Friday, February 17, 2012

Entre la espada y la pared?

As I've been droning on about, the Fed has promised to (a) keep rates near zero until at least the second half of 2014, and (b) keep inflation at or below an upper limit of 2%.

The latest report on the CPI came out today.

Behold (clic the pic for a more glorious image):

CPI inflation (blue line) is currently 2.9%. CPI less food and energy inflation (red line) has now climbed over 2% and is trending upward.

Something has got to give. Either the recovery falters or the Fed has to take a pass on one of its promises

Yes, I know that the Fed target is probably some genetically modified version of the GDP deflator.

Here's a slightly less updated inflation graph using the deflator for personal consumption expenditures (from Tim Duy at Mark Thoma):

Even this cherry picked series is over 2% and the series less food and energy is trending up and poised to hit 2%.

Please understand that I am not advocating that the Fed tighten policy right now. I think 3 or 4 percent inflation for a while would not be a disaster.

I am saying that the Fed has made some very strange promises of late that don't bode well for its vaunted "credibility".


Anonymous said...

freakin monetarists are so clueless. What's the point

Jim Glass said...

"The Federal Reserve Bank of Cleveland reports that its latest estimate of 10-year expected inflation is 1.34 percent..."

When setting policy to affect the *future* course of the economy you want to look at the *future* inflation currently expected by the financial markets.

The last reported inflation rate is from a few months ago and resulted from actions taken well before that. Using that to set policy is like steering your car by what you see in the rear view mirror.

The Fed is well under its inflation target, undershooting.

As it is also well over its unemployment target, the policy to follow should not be difficult to divine.

Jim Glass said...

BTW, even the rear-view mirror shows the road turning with inflation already falling below the Fed's target.

Increase in CPIU at an annual rate:

12 months: 2.93%
6 months: 1.78%
3 months: 1.24%

Looking only at year-to-year numbers can cause one not to see a turn in the road that occured six months ago.

Angus said...

OMG!! the FED said that the FED is doing a great job???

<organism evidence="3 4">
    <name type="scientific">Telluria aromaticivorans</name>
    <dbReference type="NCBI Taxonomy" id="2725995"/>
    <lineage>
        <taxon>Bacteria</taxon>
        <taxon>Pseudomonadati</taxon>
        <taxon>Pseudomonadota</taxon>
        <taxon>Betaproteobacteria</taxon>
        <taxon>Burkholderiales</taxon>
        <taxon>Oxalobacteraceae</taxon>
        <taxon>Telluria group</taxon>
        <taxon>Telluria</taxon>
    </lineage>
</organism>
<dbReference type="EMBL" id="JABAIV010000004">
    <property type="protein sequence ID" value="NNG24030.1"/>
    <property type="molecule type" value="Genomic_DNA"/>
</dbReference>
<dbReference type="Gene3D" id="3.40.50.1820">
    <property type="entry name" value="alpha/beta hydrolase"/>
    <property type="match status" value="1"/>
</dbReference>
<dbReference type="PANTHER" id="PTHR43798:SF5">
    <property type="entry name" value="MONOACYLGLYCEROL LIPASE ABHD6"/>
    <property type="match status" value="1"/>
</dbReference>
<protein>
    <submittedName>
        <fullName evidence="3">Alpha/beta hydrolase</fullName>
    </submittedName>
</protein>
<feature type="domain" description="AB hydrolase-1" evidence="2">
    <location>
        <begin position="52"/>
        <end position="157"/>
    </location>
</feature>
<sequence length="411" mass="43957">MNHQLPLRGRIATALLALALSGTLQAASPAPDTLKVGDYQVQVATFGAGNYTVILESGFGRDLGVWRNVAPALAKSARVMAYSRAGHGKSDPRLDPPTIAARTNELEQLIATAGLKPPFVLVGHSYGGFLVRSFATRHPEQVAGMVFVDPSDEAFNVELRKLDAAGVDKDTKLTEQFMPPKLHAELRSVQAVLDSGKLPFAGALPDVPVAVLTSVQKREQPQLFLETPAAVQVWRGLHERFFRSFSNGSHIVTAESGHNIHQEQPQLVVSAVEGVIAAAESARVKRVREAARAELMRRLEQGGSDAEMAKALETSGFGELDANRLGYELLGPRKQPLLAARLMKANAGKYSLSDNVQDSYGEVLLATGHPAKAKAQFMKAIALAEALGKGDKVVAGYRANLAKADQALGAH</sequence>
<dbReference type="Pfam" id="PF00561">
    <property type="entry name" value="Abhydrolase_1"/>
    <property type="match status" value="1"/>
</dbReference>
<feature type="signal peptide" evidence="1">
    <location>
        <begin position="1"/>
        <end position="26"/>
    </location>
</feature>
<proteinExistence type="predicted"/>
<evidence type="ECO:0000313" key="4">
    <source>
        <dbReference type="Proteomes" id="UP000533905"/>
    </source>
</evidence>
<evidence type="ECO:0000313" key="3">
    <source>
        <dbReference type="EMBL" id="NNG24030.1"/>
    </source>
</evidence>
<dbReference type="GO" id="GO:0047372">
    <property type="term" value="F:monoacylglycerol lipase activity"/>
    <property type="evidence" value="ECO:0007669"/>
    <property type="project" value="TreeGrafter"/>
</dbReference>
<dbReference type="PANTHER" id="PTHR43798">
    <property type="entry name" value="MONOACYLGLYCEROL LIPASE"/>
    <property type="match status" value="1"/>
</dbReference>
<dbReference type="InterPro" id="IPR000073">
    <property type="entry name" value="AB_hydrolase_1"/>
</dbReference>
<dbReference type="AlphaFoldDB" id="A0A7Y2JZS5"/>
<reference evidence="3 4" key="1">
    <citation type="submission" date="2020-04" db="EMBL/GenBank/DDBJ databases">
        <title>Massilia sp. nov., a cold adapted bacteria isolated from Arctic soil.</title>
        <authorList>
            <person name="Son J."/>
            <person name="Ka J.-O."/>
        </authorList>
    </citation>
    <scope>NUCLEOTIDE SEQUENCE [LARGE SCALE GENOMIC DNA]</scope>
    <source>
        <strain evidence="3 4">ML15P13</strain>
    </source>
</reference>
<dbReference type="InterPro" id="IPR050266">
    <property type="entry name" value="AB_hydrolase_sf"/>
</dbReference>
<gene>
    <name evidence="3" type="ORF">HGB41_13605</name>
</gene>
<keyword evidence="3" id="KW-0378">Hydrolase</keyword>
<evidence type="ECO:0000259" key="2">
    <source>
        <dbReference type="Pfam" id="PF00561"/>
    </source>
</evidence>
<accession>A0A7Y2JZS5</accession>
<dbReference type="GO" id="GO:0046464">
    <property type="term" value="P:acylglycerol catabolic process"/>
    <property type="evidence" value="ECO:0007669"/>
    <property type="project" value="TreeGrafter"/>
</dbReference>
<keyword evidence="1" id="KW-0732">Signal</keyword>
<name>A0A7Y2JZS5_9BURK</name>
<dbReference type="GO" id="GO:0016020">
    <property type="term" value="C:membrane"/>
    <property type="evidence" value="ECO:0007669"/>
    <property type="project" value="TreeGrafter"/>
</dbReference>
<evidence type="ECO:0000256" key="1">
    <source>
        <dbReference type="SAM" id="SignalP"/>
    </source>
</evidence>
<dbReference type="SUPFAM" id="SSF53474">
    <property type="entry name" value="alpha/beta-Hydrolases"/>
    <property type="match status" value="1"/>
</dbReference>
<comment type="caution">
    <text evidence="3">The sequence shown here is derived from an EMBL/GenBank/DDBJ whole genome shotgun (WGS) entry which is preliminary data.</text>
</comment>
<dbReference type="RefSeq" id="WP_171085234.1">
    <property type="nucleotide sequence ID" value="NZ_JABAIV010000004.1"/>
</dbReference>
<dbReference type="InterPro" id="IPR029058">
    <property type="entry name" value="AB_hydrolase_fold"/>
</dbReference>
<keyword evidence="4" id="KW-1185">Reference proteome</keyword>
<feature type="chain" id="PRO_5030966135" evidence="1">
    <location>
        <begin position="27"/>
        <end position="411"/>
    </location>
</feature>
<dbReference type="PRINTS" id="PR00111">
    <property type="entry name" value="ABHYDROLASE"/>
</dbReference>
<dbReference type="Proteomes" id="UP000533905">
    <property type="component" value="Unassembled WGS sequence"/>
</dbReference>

Holy Spumoli!! Stop the presses.

yes overall cpi growth is decelerating, but it's from food and energy price growth declining. "core" cpi growth is rising as is "core" PCE deflator growth. When inflation rises due to food and energy, we are supposed to ignore it. I think the same should apply when it falls.

Look. like I said in the post, I would NOT be unhappy with a significantly higher inflation rate or inflation target. I am not in favor of monetary austerity.

I am just surprised at how clumsy the Fed is acting in their attempts to be more transparent and to "guide expectations". I think the US economic recovery has finally started going and the Fed has made promises that are mutually inconsistent in a strongly growing economy.

John Patty said...

Transparent monetary policy doesn't (or at least isn't supposed to) work, right? I have no idea if what the Fed is doing is the best policy, and I was surprised by the temporal extent of Bernanke's projection, but I also see a clear argument that says the Fed is supposed to (try to) fool the markets for now. After all, monetary stability is a (very important) confidence game. As long as everyone suspects that everyone else suspects that there will be a stream of free money for the near future, financial stability might be preserved.

Jim Glass said...

OMG!! the FED said that the FED is doing a great job???

Who said that the Fed said it is doing a great job?

I see the Fed pointing to market data saying the markets expect 1.34% inflation over the next ten years. (Does the Fed determine what the market sets as the inflation factor in inflation indexed bonds? )

If you think there is anything actually wrong in the market data and analysis reachable through the link it would be more persuasive to cite and criticize it ... I mean, compared spitting you spumoli and going "OMG!!" like a teenage girl texting. :-)

Or perhaps you do think that setting policy to hit future targets is best done by ignoring forward-looking market expectations, and driving by the rear-view mirror after all?

(And while I don't put much weight on backward-looking numbers for forward-looking purposes myself, I do find it amusing how when core inflation is below headline inflation so many people go "but that's ignoring food and energy!", while when headline inflaton falls the same people go "but that's just because of food and energy!")

Jim Glass said...

BTW, as to:

"core" cpi growth is rising as is "core" PCE deflator growth.

CPI ex food and energy, annual rate:

12 mos: 2.27%
6 mos: 2.07%
3 mos: 2.17%

PCE ex food and energy, annual rate:

12 mos: 1.85%
6 mos: 1.45%
3 mos: 1.40%